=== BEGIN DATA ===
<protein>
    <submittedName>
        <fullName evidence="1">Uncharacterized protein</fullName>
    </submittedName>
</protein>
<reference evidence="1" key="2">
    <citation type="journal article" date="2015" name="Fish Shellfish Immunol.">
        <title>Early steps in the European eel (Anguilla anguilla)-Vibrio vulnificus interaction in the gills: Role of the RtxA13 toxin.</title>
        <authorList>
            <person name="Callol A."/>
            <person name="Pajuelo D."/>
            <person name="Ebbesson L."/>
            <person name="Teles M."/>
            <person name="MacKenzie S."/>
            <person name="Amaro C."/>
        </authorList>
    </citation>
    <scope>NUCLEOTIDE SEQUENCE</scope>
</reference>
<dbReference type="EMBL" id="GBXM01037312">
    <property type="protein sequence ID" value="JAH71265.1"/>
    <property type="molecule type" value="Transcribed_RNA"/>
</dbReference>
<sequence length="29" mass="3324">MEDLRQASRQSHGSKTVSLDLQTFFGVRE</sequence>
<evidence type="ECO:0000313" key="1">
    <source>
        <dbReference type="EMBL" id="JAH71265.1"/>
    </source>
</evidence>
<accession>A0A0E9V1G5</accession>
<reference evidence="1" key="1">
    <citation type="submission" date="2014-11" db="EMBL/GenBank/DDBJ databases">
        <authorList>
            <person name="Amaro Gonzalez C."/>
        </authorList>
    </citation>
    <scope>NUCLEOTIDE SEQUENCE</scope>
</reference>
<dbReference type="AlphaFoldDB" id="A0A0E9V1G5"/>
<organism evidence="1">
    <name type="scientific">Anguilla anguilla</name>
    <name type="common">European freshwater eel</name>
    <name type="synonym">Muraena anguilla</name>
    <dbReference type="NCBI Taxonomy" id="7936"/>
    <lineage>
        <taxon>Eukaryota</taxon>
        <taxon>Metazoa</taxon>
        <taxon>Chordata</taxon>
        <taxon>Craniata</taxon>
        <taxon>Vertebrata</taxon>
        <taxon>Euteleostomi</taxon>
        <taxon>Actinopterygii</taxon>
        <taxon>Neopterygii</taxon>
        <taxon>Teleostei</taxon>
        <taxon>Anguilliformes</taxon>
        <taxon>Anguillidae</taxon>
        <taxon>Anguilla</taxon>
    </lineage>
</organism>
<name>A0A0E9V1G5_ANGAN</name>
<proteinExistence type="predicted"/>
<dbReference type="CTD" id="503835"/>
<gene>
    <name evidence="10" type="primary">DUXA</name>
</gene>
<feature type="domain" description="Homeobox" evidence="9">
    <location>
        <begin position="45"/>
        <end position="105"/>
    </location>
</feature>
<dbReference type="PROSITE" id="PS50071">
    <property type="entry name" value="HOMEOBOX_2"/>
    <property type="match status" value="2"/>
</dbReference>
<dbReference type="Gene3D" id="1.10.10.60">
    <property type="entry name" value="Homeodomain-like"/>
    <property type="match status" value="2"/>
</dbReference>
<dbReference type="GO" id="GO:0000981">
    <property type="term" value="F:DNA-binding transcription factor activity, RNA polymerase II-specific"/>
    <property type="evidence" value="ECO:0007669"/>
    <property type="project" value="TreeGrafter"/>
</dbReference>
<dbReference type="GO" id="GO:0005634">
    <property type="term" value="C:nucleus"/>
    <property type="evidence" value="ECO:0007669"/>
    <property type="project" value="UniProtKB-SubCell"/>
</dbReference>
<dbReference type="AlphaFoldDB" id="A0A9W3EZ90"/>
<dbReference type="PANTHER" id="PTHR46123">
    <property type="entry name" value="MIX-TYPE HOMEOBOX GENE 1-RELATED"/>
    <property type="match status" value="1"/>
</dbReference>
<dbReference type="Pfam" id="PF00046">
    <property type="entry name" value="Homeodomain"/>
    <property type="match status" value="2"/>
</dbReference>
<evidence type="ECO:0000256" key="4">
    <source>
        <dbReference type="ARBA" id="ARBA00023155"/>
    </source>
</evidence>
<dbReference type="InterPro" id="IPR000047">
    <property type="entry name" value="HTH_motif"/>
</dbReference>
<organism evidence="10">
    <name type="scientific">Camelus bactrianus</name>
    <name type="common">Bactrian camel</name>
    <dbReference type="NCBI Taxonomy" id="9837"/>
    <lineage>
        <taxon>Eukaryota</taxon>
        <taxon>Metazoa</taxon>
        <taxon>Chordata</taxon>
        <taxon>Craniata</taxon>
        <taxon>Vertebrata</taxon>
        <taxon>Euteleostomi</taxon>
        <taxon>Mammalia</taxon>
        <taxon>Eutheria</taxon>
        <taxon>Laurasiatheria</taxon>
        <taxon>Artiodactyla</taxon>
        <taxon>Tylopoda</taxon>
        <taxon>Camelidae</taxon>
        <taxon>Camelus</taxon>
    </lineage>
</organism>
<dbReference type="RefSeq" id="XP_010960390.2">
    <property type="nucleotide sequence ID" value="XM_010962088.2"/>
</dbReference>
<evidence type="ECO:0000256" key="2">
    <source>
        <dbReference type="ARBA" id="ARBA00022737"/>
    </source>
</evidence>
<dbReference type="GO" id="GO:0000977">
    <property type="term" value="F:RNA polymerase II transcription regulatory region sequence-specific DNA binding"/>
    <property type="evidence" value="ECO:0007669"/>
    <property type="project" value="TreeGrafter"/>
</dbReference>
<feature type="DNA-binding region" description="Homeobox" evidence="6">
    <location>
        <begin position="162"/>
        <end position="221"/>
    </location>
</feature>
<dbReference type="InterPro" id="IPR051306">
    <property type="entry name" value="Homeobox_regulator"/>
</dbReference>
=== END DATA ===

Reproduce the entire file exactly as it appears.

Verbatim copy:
<protein>
    <submittedName>
        <fullName evidence="1">Uncharacterized protein</fullName>
    </submittedName>
</protein>
<reference evidence="1" key="2">
    <citation type="journal article" date="2015" name="Fish Shellfish Immunol.">
        <title>Early steps in the European eel (Anguilla anguilla)-Vibrio vulnificus interaction in the gills: Role of the RtxA13 toxin.</title>
        <authorList>
            <person name="Callol A."/>
            <person name="Pajuelo D."/>
            <person name="Ebbesson L."/>
            <person name="Teles M."/>
            <person name="MacKenzie S."/>
            <person name="Amaro C."/>
        </authorList>
    </citation>
    <scope>NUCLEOTIDE SEQUENCE</scope>
</reference>
<dbReference type="EMBL" id="GBXM01037312">
    <property type="protein sequence ID" value="JAH71265.1"/>
    <property type="molecule type" value="Transcribed_RNA"/>
</dbReference>
<sequence length="29" mass="3324">MEDLRQASRQSHGSKTVSLDLQTFFGVRE</sequence>
<evidence type="ECO:0000313" key="1">
    <source>
        <dbReference type="EMBL" id="JAH71265.1"/>
    </source>
</evidence>
<accession>A0A0E9V1G5</accession>
<reference evidence="1" key="1">
    <citation type="submission" date="2014-11" db="EMBL/GenBank/DDBJ databases">
        <authorList>
            <person name="Amaro Gonzalez C."/>
        </authorList>
    </citation>
    <scope>NUCLEOTIDE SEQUENCE</scope>
</reference>
<dbReference type="AlphaFoldDB" id="A0A0E9V1G5"/>
<organism evidence="1">
    <name type="scientific">Anguilla anguilla</name>
    <name type="common">European freshwater eel</name>
    <name type="synonym">Muraena anguilla</name>
    <dbReference type="NCBI Taxonomy" id="7936"/>
    <lineage>
        <taxon>Eukaryota</taxon>
        <taxon>Metazoa</taxon>
        <taxon>Chordata</taxon>
        <taxon>Craniata</taxon>
        <taxon>Vertebrata</taxon>
        <taxon>Euteleostomi</taxon>
        <taxon>Actinopterygii</taxon>
        <taxon>Neopterygii</taxon>
        <taxon>Teleostei</taxon>
        <taxon>Anguilliformes</taxon>
        <taxon>Anguillidae</taxon>
        <taxon>Anguilla</taxon>
    </lineage>
</organism>
<name>A0A0E9V1G5_ANGAN</name>
<proteinExistence type="predicted"/>
<dbReference type="CTD" id="503835"/>
<gene>
    <name evidence="10" type="primary">DUXA</name>
</gene>
<feature type="domain" description="Homeobox" evidence="9">
    <location>
        <begin position="45"/>
        <end position="105"/>
    </location>
</feature>
<dbReference type="PROSITE" id="PS50071">
    <property type="entry name" value="HOMEOBOX_2"/>
    <property type="match status" value="2"/>
</dbReference>
<dbReference type="Gene3D" id="1.10.10.60">
    <property type="entry name" value="Homeodomain-like"/>
    <property type="match status" value="2"/>
</dbReference>
<dbReference type="GO" id="GO:0000981">
    <property type="term" value="F:DNA-binding transcription factor activity, RNA polymerase II-specific"/>
    <property type="evidence" value="ECO:0007669"/>
    <property type="project" value="TreeGrafter"/>
</dbReference>
<dbReference type="GO" id="GO:0005634">
    <property type="term" value="C:nucleus"/>
    <property type="evidence" value="ECO:0007669"/>
    <property type="project" value="UniProtKB-SubCell"/>
</dbReference>
<dbReference type="AlphaFoldDB" id="A0A9W3EZ90"/>
<dbReference type="PANTHER" id="PTHR46123">
    <property type="entry name" value="MIX-TYPE HOMEOBOX GENE 1-RELATED"/>
    <property type="match status" value="1"/>
</dbReference>
<dbReference type="Pfam" id="PF00046">
    <property type="entry name" value="Homeodomain"/>
    <property type="match status" value="2"/>
</dbReference>
<evidence type="ECO:0000256" key="4">
    <source>
        <dbReference type="ARBA" id="ARBA00023155"/>
    </source>
</evidence>
<dbReference type="InterPro" id="IPR000047">
    <property type="entry name" value="HTH_motif"/>
</dbReference>
<organism evidence="10">
    <name type="scientific">Camelus bactrianus</name>
    <name type="common">Bactrian camel</name>
    <dbReference type="NCBI Taxonomy" id="9837"/>
    <lineage>
        <taxon>Eukaryota</taxon>
        <taxon>Metazoa</taxon>
        <taxon>Chordata</taxon>
        <taxon>Craniata</taxon>
        <taxon>Vertebrata</taxon>
        <taxon>Euteleostomi</taxon>
        <taxon>Mammalia</taxon>
        <taxon>Eutheria</taxon>
        <taxon>Laurasiatheria</taxon>
        <taxon>Artiodactyla</taxon>
        <taxon>Tylopoda</taxon>
        <taxon>Camelidae</taxon>
        <taxon>Camelus</taxon>
    </lineage>
</organism>
<dbReference type="RefSeq" id="XP_010960390.2">
    <property type="nucleotide sequence ID" value="XM_010962088.2"/>
</dbReference>
<evidence type="ECO:0000256" key="2">
    <source>
        <dbReference type="ARBA" id="ARBA00022737"/>
    </source>
</evidence>
<dbReference type="GO" id="GO:0000977">
    <property type="term" value="F:RNA polymerase II transcription regulatory region sequence-specific DNA binding"/>
    <property type="evidence" value="ECO:0007669"/>
    <property type="project" value="TreeGrafter"/>
</dbReference>
<feature type="DNA-binding region" description="Homeobox" evidence="6">
    <location>
        <begin position="162"/>
        <end position="221"/>
    </location>
</feature>
<dbReference type="InterPro" id="IPR051306">
    <property type="entry name" value="Homeobox_regulator"/>
</dbReference>